Dynamic Networks and Machine Learning
February 16, 2024
The recent flow of AI seed funding announcements, almost all at high valuations, sparked my curiosity: can investing in these deals deliver high fund returns for seed investors or are they tailored to a different strategy altogether?
Many hyped companies look attractive on the surface. They tend to have a compelling product vision, a qualified team, and a vast market opportunity. Yet, despite these qualities, are their high entry valuations too restrictive for the return profile necessary to generate outlier fund returns? Using historical data as a guide, I decided to investigate.
Plotted below are the 50x+ return hit rates of seed (& pre-seed) investments where the post-money valuation was below $20M vs. those where the post-money valuation was above $20M.
As you can see, the trend is clear: seed (& pre-seed) deals with a below $20M post-money have (on average) 280% the probability of producing a 50x+ hit as compared to their higher valued counterparts.
Why is this the case? Certainly, a lower entry valuation means that returning 50x+ is mathematically easier to do (by definition). But perhaps there’s something more. I hypothesize it’s a confluence of several factors - capital efficiency (less capital may require more scrappiness and stronger core focus), team incentives (less money could mean that equity incentivization plays a larger role, aligning the team toward a shared mission), dynamics of the business (if it takes more capital to get up and going, it may take more to continue scaling, which could dilute investors), and perhaps ego (raising money is a means to an end).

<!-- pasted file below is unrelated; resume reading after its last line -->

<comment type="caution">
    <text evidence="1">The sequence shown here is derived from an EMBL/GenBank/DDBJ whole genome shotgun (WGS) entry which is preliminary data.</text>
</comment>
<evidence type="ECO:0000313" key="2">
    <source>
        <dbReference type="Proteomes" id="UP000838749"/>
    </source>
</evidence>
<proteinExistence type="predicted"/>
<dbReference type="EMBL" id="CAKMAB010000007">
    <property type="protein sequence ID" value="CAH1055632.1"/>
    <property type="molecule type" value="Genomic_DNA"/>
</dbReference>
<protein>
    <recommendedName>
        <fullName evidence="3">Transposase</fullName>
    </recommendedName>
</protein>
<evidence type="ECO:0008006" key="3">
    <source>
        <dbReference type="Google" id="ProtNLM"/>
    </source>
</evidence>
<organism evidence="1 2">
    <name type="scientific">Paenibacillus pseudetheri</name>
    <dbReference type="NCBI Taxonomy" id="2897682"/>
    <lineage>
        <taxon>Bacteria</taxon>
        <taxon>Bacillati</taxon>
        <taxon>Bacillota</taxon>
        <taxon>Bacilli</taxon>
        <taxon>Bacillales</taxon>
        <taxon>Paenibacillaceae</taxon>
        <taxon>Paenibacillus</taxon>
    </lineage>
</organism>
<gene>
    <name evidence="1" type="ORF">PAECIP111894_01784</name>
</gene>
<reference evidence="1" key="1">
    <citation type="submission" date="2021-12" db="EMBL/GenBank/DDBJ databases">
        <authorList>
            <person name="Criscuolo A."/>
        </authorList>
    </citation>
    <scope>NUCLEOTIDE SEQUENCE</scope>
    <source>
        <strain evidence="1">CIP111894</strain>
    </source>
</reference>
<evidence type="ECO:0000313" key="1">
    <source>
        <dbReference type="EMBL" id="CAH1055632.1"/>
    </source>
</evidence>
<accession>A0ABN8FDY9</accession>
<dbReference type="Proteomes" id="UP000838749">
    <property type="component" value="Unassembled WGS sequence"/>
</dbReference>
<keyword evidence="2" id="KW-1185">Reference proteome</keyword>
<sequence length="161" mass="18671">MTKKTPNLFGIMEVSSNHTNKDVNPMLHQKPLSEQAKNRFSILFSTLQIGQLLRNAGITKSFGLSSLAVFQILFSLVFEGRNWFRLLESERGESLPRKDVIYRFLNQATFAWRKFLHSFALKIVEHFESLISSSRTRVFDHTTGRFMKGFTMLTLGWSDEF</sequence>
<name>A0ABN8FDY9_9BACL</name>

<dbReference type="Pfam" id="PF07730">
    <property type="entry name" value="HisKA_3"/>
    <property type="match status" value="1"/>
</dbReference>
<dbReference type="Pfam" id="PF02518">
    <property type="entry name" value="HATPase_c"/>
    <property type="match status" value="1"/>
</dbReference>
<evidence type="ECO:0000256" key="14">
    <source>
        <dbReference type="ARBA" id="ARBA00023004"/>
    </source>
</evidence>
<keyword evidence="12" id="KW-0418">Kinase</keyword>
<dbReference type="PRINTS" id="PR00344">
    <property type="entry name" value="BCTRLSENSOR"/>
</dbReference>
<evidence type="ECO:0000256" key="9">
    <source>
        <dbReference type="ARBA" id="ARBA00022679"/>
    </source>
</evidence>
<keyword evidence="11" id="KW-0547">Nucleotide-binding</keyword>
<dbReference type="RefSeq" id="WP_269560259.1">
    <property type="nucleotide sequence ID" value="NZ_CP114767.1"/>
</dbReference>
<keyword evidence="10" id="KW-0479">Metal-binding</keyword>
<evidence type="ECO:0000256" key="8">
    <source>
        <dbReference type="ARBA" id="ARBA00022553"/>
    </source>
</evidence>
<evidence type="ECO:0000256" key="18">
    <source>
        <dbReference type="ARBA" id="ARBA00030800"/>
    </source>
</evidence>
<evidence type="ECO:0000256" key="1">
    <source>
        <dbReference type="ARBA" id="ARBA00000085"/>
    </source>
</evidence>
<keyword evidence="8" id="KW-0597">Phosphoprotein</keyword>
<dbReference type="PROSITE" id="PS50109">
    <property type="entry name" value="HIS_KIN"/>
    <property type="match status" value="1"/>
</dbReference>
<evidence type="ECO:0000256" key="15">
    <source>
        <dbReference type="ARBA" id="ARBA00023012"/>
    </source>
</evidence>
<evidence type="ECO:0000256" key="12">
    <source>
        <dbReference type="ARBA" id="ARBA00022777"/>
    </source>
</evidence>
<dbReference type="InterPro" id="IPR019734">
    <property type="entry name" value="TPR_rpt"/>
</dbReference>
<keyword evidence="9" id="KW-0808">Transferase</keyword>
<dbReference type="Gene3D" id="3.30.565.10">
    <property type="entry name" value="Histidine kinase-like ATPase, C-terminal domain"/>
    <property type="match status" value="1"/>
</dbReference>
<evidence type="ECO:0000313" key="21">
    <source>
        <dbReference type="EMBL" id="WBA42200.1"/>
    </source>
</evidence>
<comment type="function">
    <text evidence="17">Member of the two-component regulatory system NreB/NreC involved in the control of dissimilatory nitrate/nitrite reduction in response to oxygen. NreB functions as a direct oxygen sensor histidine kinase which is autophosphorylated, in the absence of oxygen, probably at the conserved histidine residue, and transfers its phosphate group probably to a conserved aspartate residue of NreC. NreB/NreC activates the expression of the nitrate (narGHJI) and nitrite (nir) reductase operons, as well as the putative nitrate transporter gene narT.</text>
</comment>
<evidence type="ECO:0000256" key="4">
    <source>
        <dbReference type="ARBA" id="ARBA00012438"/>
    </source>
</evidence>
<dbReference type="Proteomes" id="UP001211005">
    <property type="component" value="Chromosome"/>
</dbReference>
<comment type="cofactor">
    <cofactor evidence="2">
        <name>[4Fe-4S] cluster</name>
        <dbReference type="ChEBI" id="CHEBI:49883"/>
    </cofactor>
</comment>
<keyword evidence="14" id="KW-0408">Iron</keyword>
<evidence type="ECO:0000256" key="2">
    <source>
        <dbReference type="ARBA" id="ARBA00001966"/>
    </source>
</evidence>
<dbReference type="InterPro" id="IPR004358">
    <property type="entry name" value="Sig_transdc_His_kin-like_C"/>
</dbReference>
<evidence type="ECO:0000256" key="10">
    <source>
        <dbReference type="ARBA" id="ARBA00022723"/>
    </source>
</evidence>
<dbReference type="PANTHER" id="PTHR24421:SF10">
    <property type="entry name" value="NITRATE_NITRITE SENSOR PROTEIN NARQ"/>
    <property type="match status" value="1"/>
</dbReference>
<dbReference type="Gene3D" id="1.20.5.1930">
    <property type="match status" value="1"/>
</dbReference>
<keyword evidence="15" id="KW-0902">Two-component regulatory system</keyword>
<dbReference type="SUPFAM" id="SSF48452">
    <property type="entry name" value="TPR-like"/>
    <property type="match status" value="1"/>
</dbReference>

Of course, hit rates are not everything. Indeed, lower valued companies are riskier. As to be expected, if one looks at the death rate (companies that have failed to exit or raise additional capital for 3+ years) and exit rates, investments with above $20M post-money consistently die less, and their tendency to exit is higher (but keep reading!)
Why might this be the case? The intuitive reason is these companies tend to have very strong teams and are typically better capitalized toward finding a sense of product-market fit.
However, even with this factored in, the mean return multiple of the lower post-money cohort is still far higher than the mean of its counterpart (the mean is mostly driven by outliers).
In fact, the higher valued seed deals actually resemble a $50M+ post-money Series A return profile as it relates to 50x+ hit rates. And the risk of failure at seed is higher than at Series A.
In summary, while there are still amazing outlier investments to be made in this $20M+ post-money seed deal cohort, the strategy may not make sense for a seed fund’s portfolio construction. If you’re a seed investor and looking at deals with post-money valuations above $20M, although there may be social benefits to participating in these deals, think carefully about whether that check is the best use of your finite capital toward generating outlier returns.